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Northville’s Miller integral part of Detroit sports landscape for 25 years

 Northville’s Miller integral part of Detroit sports landscape for 25 years

Dan Miller has been a member of the Fox 2 sports team since 1997.

Popular Fox 2 sports director/anchor has grown to appreciate area sports teams, win or lose

During his 25 years as a member of the Fox 2 sports team, Northville resident Dan Miller has woven himself into the fabric of the Detroit sports scene.

When the local teams are winning, the fabric is velvety smooth.

When they’re not, well, the texture is more like denim: not quite as smooth as velvet, but infinitely durable.

“I love it when I’m walking out of Ford Field after a Lions’ victory and there are still fans milling around, savoring the win,” said Miller, who has been the Lions play-by-play announcer since 2005. “It’s like everywhere I go after a win — gas stations, restaurants, grocery shopping — there’s this sense of community the Lions generate.

“Understandably, when they’re not winning, it’s the opposite; but when they are, there’s nothing better.”

Miller and his wife Cindy moved their family to Canton in 1997 from the Washington, D.C. area, where Miller was born, raised and secured his first broadcasting job. At the time, he didn’t expect the southeast-Michigan roots to grow as deeply as they have.

The Millers moved to Northville in 2003 and haven’t thought seriously about relocating since.

“When I first got hired by Fox 2, I thought we’d be here two years then move back to the D.C. area,” Miller said. “In my mind, I figured we’d go back home and I’d be a sportscaster in the place where I grew up. But once we lived here a while, it became home.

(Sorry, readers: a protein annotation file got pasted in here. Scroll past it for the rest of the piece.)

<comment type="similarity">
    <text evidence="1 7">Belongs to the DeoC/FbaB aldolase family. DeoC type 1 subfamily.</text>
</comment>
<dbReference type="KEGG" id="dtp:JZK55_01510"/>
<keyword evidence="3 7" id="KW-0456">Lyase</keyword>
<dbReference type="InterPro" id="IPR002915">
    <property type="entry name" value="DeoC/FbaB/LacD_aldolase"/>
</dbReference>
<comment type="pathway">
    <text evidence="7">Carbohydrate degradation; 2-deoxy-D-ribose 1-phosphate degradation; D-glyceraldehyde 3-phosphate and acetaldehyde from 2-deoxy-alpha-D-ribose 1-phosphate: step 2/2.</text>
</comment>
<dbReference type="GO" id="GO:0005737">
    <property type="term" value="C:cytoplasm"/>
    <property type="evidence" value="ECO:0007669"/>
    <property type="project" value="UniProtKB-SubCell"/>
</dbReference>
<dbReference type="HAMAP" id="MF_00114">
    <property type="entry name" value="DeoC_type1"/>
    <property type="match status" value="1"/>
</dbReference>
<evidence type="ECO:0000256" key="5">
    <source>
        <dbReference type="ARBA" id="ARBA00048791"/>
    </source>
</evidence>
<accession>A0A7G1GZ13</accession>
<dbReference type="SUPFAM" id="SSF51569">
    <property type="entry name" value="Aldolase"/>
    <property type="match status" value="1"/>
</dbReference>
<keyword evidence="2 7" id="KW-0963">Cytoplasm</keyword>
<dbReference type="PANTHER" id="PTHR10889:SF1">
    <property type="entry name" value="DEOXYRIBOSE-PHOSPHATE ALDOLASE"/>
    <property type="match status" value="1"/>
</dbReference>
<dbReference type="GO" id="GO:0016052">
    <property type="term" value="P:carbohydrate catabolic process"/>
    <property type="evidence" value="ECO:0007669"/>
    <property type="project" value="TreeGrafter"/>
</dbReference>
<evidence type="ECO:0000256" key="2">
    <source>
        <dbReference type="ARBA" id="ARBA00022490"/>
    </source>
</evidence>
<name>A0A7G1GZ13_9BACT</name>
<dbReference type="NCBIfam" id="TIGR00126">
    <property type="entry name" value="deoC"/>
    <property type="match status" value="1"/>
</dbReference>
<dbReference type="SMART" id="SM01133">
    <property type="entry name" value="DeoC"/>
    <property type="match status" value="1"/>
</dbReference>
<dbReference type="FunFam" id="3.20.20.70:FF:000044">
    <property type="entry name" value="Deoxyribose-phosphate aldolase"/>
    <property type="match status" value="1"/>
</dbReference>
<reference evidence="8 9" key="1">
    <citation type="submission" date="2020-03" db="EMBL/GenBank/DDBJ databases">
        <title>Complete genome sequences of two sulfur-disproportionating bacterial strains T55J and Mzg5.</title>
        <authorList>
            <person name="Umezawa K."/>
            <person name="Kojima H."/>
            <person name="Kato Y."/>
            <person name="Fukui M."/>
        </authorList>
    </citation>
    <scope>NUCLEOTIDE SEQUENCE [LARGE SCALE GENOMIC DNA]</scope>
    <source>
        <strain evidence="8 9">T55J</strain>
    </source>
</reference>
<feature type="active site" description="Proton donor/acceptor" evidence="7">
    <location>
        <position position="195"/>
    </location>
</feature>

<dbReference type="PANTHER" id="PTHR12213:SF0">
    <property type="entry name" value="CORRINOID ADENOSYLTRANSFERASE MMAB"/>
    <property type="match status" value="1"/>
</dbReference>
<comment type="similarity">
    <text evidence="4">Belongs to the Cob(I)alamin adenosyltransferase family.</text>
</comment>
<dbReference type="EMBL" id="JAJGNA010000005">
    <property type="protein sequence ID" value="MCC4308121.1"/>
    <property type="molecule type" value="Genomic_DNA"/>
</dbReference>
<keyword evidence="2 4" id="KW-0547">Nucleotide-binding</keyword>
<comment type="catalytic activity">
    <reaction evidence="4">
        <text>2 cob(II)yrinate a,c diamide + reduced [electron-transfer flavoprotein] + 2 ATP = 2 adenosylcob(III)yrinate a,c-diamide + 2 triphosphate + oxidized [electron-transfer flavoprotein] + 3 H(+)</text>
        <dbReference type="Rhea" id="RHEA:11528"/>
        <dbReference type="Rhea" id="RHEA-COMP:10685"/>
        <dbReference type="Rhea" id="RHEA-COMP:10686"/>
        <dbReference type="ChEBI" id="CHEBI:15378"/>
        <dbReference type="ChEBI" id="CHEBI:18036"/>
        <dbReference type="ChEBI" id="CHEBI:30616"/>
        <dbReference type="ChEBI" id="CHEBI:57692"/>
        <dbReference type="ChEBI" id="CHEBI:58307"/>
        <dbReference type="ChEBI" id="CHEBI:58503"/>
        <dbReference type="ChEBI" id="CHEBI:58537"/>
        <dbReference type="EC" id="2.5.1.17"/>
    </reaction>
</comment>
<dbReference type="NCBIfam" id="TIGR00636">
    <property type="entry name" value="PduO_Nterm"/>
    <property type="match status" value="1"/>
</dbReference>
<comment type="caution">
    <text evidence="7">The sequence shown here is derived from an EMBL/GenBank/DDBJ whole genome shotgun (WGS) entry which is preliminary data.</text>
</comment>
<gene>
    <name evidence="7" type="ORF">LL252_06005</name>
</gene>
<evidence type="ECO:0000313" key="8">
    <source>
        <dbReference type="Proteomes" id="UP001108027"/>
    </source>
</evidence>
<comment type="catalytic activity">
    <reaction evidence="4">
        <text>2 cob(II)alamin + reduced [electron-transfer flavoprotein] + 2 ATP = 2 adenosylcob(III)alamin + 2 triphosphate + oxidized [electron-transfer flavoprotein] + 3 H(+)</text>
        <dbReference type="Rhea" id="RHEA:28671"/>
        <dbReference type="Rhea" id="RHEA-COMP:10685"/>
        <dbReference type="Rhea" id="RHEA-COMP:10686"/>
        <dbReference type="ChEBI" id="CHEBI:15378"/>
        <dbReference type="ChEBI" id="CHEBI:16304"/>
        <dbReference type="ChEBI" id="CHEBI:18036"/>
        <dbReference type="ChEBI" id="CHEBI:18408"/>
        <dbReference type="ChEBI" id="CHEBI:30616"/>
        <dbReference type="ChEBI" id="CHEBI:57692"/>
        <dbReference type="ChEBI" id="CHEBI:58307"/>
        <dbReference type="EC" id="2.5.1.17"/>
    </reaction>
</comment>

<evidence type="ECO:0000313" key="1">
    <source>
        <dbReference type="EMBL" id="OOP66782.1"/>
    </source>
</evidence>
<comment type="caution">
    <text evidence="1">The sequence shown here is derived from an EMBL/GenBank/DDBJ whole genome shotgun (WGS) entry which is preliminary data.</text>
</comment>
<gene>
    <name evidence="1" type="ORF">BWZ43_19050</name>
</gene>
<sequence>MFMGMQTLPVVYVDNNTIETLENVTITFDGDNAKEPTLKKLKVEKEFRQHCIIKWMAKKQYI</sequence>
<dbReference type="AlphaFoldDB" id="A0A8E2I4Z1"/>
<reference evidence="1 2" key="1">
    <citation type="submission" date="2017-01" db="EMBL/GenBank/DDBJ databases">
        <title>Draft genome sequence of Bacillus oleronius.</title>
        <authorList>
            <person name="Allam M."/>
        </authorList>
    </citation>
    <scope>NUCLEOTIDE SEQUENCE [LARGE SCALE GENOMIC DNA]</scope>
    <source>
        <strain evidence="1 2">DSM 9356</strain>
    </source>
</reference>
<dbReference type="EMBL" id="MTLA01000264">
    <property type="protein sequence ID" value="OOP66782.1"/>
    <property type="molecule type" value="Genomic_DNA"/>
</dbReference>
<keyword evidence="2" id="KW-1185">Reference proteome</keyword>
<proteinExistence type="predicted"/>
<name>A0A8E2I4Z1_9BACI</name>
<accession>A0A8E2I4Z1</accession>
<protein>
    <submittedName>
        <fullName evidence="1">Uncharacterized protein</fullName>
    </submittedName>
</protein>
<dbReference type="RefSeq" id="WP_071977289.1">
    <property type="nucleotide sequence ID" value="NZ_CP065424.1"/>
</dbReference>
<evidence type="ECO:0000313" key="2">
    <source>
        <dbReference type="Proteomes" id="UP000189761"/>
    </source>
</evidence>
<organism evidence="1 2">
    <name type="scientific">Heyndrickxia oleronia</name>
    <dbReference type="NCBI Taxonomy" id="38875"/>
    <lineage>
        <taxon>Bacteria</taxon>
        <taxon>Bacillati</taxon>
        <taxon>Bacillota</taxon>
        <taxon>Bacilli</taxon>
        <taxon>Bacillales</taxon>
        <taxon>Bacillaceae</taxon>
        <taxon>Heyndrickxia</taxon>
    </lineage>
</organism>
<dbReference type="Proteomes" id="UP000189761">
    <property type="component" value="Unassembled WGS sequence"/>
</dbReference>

“I’ve had other opportunities come up, but Cindy and I have always said, ‘How could we do better than what we have here?’ We love Northville. All four of my kids went to Northville schools, which were great in terms of a support system. I like to golf and there are so many great courses close by. We have a pool right across the street from our house. Three of my four kids have left, so we’ve looked into downsizing, but where would we go that’s better than this?”

The Miller family from left Robby Dan Cindy Rikki Sammi and Tony

The Millers have raised four incredibly-successful children: Sammi, 28, a national event producer at Pontiac-based United Wholesale Mortgage; Rikki, 26, who works as a press secretary for a U.S. congresswoman in Washington, D.C.; Tony, 25, an engineer for Lockheed Martin in Denver, Colorado; and Robby, 20, who is taking courses in the computer-security field.

When it comes to being passionate about sports, the apples didn’t fall far from the tree in the Miller household.

“My wife loves football (Cindy attends all Lions home games, Dan shared), my kids love football,” Miller said, smiling. “When I’d have a Saturday off in the fall, my daughters would come downstairs and ask, ‘What college football games are on today?’ We’d sit around the TV, they’d have their computers on their lap and we’d watch games. When the noon games were about to end, they’d ask, ‘What games are on at 3:30?’ It was heaven for me.”

When Robby was 3, Dan and Cindy recognized their youngest child’s development wasn’t quite where it should be.

“He was our fourth child, so we realized he wasn’t hitting some of the marks he should have been hitting,” Miller said. “When we initially brought it up with the doctors, they’d say, ‘Oh, he doesn’t talk a lot because the other kids are talking for him’, things like that. We knew after a while that something wasn’t right so we took him to Henry Ford (Hospital) and had him tested.”

Robby Miller was diagnosed with autism, which hasn’t stopped him from thriving. Not long after the diagnosis, he attended Livonia’s Perrinville Early Childhood Center before transitioning to Northville Public Schools.